Workshop will empower students, promote sustainable off-campus housing

Students take into consideration many matters when it comes to renting in Blacksburg. Making the most sustainable choice is extremely important.
February 17, 2016
Mary Desmond



Blacksburg, Va., February 17, 2016 - Off-Campus housing fairs are just one way students can learn about rental units' sustainable efforts. Photo Credit: Mary Desmond


Virginia Tech’s Students for Clean Energy and Blacksburg’s sustainability manager, Carol Davis, are teaming up to hold a Green Living Expo on February 24th in Squires Dominion Ballroom from 6-8pm. The workshop will empower students to assert their environmental values when choosing off-campus housing in Blacksburg.


“Students, when they are looking to rent an apartment, have a lot of power in which one they choose,”  says Amory Fischer, a member of Students for Clean Energy and the Environmental Coalition. Amory is majoring in Environmental Policy and Planning. He also works very closely with the Office of Energy and Sustainability on campus. 


Carol Davis, Blacksburg’s sustainability manager, is very excited about the upcoming event. Not only because it will educate students on the importance of sustainable living, but also because it will help to promote a more sustainable Blacksburg as a whole.


Four core speakers - Greg Tew, David Roper, John Randolph, and Mike Ellerbrock - will kick off the workshop by outlining the necessary characteristics of an environmentally sustainable rental. For example, topics such as energy efficiency within the rental unit, waste recyclability, and convenient alternative transportation options will be addressed.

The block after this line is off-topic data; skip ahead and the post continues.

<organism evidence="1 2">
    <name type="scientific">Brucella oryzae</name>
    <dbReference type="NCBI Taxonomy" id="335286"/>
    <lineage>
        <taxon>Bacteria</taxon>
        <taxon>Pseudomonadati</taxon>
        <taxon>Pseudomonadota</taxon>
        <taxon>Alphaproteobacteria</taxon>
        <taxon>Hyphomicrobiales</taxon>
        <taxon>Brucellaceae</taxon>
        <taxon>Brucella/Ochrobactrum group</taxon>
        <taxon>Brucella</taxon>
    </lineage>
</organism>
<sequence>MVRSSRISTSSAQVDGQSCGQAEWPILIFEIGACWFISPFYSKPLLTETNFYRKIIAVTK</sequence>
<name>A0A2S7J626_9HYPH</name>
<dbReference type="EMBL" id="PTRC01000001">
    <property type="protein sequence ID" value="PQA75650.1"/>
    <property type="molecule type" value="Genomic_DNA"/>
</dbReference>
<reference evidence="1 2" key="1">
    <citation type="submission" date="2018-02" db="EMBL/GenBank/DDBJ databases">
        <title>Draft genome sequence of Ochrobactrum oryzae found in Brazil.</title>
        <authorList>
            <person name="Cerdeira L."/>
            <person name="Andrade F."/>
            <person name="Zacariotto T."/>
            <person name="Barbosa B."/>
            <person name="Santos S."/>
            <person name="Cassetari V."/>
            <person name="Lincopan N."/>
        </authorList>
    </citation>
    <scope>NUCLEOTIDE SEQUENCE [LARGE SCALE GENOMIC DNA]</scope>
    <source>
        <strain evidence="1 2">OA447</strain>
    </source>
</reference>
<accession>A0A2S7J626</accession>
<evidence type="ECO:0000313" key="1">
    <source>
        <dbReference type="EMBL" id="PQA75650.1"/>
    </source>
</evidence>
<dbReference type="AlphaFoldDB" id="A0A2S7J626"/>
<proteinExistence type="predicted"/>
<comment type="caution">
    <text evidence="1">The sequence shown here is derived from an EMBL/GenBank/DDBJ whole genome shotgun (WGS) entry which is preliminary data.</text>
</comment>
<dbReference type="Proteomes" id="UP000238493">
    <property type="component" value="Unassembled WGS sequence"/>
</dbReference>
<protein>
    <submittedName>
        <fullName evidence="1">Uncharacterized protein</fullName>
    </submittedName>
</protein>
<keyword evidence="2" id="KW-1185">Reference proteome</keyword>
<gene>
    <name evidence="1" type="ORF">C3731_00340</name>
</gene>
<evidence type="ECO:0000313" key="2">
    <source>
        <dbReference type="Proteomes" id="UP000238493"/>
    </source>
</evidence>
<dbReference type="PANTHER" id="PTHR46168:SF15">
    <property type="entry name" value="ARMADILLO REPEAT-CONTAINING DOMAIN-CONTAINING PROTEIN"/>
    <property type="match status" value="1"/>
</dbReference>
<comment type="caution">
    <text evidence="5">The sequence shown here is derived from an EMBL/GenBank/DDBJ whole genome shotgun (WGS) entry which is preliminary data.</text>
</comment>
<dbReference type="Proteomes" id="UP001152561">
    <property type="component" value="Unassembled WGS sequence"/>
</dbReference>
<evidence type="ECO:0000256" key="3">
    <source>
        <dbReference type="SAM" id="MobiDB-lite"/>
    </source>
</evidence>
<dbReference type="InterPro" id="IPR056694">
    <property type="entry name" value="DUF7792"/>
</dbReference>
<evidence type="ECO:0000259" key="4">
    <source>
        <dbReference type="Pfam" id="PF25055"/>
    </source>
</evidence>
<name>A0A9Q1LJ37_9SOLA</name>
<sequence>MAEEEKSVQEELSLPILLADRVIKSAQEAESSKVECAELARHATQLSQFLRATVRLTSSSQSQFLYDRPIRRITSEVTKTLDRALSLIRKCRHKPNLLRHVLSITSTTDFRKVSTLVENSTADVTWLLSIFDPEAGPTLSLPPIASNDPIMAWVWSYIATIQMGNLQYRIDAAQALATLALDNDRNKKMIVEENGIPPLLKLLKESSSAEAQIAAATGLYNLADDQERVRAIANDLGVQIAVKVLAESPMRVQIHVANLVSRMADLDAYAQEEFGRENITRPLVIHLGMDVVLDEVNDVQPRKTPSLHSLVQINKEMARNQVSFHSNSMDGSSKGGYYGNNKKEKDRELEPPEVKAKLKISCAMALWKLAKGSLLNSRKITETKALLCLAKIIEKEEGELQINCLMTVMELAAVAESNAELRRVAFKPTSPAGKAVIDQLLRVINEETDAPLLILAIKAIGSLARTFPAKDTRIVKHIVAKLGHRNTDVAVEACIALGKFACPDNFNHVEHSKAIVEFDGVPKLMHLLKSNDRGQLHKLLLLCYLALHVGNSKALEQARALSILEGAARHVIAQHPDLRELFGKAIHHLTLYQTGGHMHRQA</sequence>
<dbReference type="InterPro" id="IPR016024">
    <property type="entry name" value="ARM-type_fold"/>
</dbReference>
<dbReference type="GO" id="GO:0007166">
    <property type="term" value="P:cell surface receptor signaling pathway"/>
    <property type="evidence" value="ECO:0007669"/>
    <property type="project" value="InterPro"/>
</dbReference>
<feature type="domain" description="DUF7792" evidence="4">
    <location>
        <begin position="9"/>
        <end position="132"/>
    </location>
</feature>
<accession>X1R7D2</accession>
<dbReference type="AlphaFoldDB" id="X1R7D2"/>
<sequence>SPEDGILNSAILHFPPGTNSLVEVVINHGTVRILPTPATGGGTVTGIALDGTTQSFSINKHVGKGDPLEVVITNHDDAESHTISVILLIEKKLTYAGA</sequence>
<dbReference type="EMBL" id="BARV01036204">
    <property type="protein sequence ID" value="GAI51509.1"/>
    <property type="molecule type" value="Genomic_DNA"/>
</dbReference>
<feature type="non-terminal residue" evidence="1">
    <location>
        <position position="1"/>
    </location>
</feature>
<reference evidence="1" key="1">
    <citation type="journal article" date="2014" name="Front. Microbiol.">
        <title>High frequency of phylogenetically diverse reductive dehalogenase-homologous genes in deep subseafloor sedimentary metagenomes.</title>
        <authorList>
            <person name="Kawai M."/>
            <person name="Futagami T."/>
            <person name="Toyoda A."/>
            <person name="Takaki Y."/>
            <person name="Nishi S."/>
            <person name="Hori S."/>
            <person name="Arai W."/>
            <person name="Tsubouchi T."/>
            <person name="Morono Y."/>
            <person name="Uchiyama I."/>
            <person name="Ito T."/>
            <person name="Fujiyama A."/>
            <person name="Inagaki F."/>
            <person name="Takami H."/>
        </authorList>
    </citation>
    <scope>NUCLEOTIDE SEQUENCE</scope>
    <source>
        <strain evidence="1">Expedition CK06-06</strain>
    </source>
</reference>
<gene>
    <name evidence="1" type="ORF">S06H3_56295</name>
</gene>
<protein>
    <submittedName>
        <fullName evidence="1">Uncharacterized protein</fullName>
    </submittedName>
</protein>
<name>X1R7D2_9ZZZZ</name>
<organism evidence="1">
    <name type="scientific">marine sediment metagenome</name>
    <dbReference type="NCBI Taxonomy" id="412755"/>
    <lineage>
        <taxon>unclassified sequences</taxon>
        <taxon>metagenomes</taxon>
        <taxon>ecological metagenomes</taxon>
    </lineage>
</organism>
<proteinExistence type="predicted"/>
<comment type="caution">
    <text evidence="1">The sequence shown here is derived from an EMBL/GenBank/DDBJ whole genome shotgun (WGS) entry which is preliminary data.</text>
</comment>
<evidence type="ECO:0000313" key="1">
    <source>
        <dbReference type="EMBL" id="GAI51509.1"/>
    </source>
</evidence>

In addition to the four key speakers who will open the workshop, there will also be an activity with the students. Carol believes the interactive part of the expo will make the biggest impact on the students.


“Upon entering the event, students will receive a set of stickers which will act as their ‘rental dollars.’”


Carol will ask students important questions such as: Where would you invest your rental dollars? Which features do you value the most?

















































According to Michael McDonough, President of the Environmental Coalition, sustainability is broken up into three core values.


“When I was explained sustainability, it was described to me in three tiers: economy, environment, and equity. It is important to think about all three when considering sustainability.”


As students allocate their “rental dollars,” they will be

thinking about which values will affect each of these

“tiers of sustainability.” These three traits are what each

and every student should be considering when choosing

off-campus housing.


This is a time when students are particularly influential

with property management. They can easily walk away

from a complex if it doesn’t align with their sustainable

needs. This impact will allow the complexes to rethink

their apartments’ facilities in order to make them more

environmentally friendly. Otherwise, they will lose



“The event will offer great feedback for the area

complexes. They’ll be able to see what features are

most important to students looking to rent. It will promote 

sustainable investments and work towards a green



Carol’s efforts with sustainability campaigns in the past have reached wide audiences. Caught Green Handed was launched during Sustainability Week 2015 - a week of partnership between Virginia Tech, the Town of Blacksburg, and Sustainable Blacksburg. Caught Green Handed’s mission is to recognize those who take efforts to live a sustainable life. For instance, carrying refillable water bottles, riding bikes, or recycling.


Carol hopes to expand these green recognitions, also called ecolabels, to become green certifications for local businesses and especially the apartment complexes in Blacksburg. 

Green Ambassador
Town Hall

Find out more about sustainability in Blacksburg by clicking on these various links!